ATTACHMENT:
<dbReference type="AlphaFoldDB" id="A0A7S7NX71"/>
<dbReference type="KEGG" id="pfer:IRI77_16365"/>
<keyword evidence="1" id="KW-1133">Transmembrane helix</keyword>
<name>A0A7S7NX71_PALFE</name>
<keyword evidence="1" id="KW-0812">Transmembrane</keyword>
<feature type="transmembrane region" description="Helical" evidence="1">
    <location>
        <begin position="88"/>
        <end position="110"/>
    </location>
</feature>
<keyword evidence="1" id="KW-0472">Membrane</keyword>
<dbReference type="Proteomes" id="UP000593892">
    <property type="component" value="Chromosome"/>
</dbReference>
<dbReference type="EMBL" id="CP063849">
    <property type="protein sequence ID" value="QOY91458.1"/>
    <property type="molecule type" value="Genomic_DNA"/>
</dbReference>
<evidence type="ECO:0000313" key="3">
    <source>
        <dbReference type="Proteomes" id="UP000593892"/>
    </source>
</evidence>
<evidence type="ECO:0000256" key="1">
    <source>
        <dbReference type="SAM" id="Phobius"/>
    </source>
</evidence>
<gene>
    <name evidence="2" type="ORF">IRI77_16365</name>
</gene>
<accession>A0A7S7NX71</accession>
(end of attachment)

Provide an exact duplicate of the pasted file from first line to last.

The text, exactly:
<dbReference type="AlphaFoldDB" id="A0A7S7NX71"/>
<dbReference type="KEGG" id="pfer:IRI77_16365"/>
<keyword evidence="1" id="KW-1133">Transmembrane helix</keyword>
<name>A0A7S7NX71_PALFE</name>
<keyword evidence="1" id="KW-0812">Transmembrane</keyword>
<feature type="transmembrane region" description="Helical" evidence="1">
    <location>
        <begin position="88"/>
        <end position="110"/>
    </location>
</feature>
<keyword evidence="1" id="KW-0472">Membrane</keyword>
<dbReference type="Proteomes" id="UP000593892">
    <property type="component" value="Chromosome"/>
</dbReference>
<dbReference type="EMBL" id="CP063849">
    <property type="protein sequence ID" value="QOY91458.1"/>
    <property type="molecule type" value="Genomic_DNA"/>
</dbReference>
<evidence type="ECO:0000313" key="3">
    <source>
        <dbReference type="Proteomes" id="UP000593892"/>
    </source>
</evidence>
<evidence type="ECO:0000256" key="1">
    <source>
        <dbReference type="SAM" id="Phobius"/>
    </source>
</evidence>
<gene>
    <name evidence="2" type="ORF">IRI77_16365</name>
</gene>
<accession>A0A7S7NX71</accession>